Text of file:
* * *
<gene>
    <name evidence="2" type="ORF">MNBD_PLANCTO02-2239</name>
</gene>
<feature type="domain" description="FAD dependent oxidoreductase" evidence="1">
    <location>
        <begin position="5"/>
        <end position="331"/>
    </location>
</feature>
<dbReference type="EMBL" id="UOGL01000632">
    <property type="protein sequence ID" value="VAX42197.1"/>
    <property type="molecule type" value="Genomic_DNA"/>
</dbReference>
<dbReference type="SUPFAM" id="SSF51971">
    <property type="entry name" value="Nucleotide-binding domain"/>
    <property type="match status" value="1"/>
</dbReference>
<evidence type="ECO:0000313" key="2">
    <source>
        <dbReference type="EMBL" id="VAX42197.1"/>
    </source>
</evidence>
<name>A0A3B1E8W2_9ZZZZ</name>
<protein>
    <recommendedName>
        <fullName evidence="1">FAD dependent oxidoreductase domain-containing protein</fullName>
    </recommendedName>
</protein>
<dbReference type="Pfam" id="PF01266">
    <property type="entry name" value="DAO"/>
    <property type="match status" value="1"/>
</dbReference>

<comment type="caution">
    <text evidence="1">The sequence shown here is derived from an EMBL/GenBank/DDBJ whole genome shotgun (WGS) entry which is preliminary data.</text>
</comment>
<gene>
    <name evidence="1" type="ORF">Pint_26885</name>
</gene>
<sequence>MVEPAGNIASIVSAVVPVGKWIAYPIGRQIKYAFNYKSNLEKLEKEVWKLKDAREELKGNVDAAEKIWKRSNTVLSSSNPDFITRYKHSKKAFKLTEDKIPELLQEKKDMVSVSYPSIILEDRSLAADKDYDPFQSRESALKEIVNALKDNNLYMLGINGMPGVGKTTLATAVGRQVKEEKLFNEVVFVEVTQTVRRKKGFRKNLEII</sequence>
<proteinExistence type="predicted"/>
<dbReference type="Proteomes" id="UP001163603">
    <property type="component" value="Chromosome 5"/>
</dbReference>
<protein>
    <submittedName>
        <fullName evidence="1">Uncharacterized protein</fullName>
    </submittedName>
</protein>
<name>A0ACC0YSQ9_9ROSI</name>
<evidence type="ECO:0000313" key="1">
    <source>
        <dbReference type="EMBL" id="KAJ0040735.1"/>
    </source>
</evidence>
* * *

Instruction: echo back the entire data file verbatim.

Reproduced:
<gene>
    <name evidence="2" type="ORF">MNBD_PLANCTO02-2239</name>
</gene>
<feature type="domain" description="FAD dependent oxidoreductase" evidence="1">
    <location>
        <begin position="5"/>
        <end position="331"/>
    </location>
</feature>
<dbReference type="EMBL" id="UOGL01000632">
    <property type="protein sequence ID" value="VAX42197.1"/>
    <property type="molecule type" value="Genomic_DNA"/>
</dbReference>
<dbReference type="SUPFAM" id="SSF51971">
    <property type="entry name" value="Nucleotide-binding domain"/>
    <property type="match status" value="1"/>
</dbReference>
<evidence type="ECO:0000313" key="2">
    <source>
        <dbReference type="EMBL" id="VAX42197.1"/>
    </source>
</evidence>
<name>A0A3B1E8W2_9ZZZZ</name>
<protein>
    <recommendedName>
        <fullName evidence="1">FAD dependent oxidoreductase domain-containing protein</fullName>
    </recommendedName>
</protein>
<dbReference type="Pfam" id="PF01266">
    <property type="entry name" value="DAO"/>
    <property type="match status" value="1"/>
</dbReference>

<comment type="caution">
    <text evidence="1">The sequence shown here is derived from an EMBL/GenBank/DDBJ whole genome shotgun (WGS) entry which is preliminary data.</text>
</comment>
<gene>
    <name evidence="1" type="ORF">Pint_26885</name>
</gene>
<sequence>MVEPAGNIASIVSAVVPVGKWIAYPIGRQIKYAFNYKSNLEKLEKEVWKLKDAREELKGNVDAAEKIWKRSNTVLSSSNPDFITRYKHSKKAFKLTEDKIPELLQEKKDMVSVSYPSIILEDRSLAADKDYDPFQSRESALKEIVNALKDNNLYMLGINGMPGVGKTTLATAVGRQVKEEKLFNEVVFVEVTQTVRRKKGFRKNLEII</sequence>
<proteinExistence type="predicted"/>
<dbReference type="Proteomes" id="UP001163603">
    <property type="component" value="Chromosome 5"/>
</dbReference>
<protein>
    <submittedName>
        <fullName evidence="1">Uncharacterized protein</fullName>
    </submittedName>
</protein>
<name>A0ACC0YSQ9_9ROSI</name>
<evidence type="ECO:0000313" key="1">
    <source>
        <dbReference type="EMBL" id="KAJ0040735.1"/>
    </source>
</evidence>